While the sustainable development goals (SDGs) are inclusive and expansive on its own, it aims in covering number of sectors that cover the socio-economic issues worldwide. In an attempt to bring the sexual and reproductive issues into its framework, SDGs has widened its focus involving agendas of sexual and reproductive health and rights (SRHR). Three of its goals- health, education and gender equality goals specifically focus on meeting the SRHR agendas. It features the main aspects of SRHR which includes availability of services of sexual and reproductive health,sexuality education, problems related to maternal and newborn health and the freedom to make decisions about one’s own health.
SRHR issues affect women and men equally and it is necessary that these issues be included when the leaders plan for agendas like this for the next 15 years through SDGs. Though the issues of SRHR advocate for men and women in the same way, various social, cultural as well as biological attributes suggest that women are more vulnerable in this matter.
Like in every other issue, the very basic problem is lack of education which has almost always victimized women than men. Various norms and discrimination against femininity have deprived girls from receiving proper education. As a result of this, they lack awareness and become victims of diseases as well as get pushed aside in the policy making about these health issues. Talking about their sexual rights, most girls are not free to making their decisions about the choice of partners and hence fail to express their sexuality and interest. In developing countries, they are forced to get married before the age of 18 or even 15 which isn’t an age mature enough to decide about their sexuality.
Another shocking threat to sexual rights is assault, including rape. Harassment, deception,manipulation, forced sexual attempts by either strangers or spouses are different forms that physical violence occurs in. Rape cases have commonly been found in girls below the age of 16 and as pathetic as it may sound, some of them are forced to marry their assaulter. This not only violates the sexual rights of a girl but also leads to unwanted and unsafe pregnancy. Even among married couples, unwanted pregnancy is found common, the reason behind which could be forced sexual attempts, limited education or access to family planning tools. Insufficient family planning awareness and tools have been seen in many Asian and African countries.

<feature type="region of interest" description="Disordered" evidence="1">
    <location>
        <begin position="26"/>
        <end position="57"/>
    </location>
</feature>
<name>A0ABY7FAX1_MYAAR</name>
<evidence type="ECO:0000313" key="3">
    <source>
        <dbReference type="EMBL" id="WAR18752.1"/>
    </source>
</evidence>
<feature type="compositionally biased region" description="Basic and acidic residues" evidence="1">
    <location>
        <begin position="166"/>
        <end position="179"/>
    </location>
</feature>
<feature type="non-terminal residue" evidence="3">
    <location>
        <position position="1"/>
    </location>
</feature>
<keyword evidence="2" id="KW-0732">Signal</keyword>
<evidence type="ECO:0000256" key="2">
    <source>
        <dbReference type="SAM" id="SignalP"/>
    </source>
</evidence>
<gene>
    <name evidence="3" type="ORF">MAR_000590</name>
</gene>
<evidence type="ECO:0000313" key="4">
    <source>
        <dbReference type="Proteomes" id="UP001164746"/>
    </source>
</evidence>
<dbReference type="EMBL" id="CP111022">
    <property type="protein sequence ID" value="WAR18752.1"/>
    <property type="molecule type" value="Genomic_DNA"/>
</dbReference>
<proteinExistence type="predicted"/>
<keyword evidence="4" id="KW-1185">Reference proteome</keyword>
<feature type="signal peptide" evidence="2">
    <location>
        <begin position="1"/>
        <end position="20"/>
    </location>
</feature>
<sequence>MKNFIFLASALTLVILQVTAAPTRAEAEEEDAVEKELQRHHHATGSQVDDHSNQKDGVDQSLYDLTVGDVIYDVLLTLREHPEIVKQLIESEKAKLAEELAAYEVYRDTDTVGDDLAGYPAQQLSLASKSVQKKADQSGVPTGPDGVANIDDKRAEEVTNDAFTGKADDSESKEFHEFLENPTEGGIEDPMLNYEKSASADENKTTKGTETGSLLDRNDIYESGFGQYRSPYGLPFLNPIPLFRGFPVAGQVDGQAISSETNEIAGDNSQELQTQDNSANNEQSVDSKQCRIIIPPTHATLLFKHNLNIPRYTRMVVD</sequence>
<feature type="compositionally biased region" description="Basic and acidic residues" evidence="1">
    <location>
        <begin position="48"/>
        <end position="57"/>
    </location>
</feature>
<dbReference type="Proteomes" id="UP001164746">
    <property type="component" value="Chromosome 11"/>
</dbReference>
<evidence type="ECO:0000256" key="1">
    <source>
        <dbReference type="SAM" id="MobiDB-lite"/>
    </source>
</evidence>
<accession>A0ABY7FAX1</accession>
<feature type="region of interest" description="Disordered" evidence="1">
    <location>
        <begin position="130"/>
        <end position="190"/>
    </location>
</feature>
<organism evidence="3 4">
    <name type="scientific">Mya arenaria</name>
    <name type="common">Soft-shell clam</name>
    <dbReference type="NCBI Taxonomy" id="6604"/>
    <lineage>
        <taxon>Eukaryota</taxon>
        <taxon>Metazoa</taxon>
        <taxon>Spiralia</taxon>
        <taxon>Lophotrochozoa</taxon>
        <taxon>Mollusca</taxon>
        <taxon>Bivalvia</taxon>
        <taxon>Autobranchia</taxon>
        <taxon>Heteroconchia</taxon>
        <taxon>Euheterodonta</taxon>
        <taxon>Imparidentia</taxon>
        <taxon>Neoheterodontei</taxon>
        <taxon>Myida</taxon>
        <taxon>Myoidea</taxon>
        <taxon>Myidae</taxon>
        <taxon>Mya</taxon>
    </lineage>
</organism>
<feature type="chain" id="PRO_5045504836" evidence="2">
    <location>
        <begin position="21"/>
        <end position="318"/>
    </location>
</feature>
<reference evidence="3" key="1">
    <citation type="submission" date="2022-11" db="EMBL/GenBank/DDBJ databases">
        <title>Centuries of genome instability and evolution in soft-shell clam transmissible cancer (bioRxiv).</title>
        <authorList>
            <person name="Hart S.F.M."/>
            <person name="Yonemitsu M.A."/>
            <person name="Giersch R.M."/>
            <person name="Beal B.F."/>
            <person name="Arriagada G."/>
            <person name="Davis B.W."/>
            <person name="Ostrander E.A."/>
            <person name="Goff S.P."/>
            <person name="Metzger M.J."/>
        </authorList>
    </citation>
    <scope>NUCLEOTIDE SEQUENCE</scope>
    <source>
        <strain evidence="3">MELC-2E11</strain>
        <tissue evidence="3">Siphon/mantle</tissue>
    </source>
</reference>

All of this raises the issues of reproductive health rights. Every individual has the right to decide the number of children they want to have. But the number of unsafe abortions presented in statistical data shows that there is more than awareness that is needed. It is well known that even today there are places in this globe where people do not have access to the very basic essentials of life, let alone the anticipation of reproductive health care. The absence of medical advice and proper care has led to the death of many girls and women even in minor complications before, during or after pregnancy. The practice of unequipped pregnancy results in reproductive illnesses and poor health conditions of mother as well as child.
Having said that, the actual success of this program after the alliance of policy makers, investors and executives is yet to be seen. Reliable global data collection source and enthusiastic human resource remain a need for SDGs planners. The success of this program will depend on the extent to which the government, non-governmental agencies and individuals as a whole take seriously these problems in their mainstream and implement the relevant policies to attain them. SDGs has laid out an ambitious agenda for the global community and its success will show us a peaceful, healthy and happy global village.
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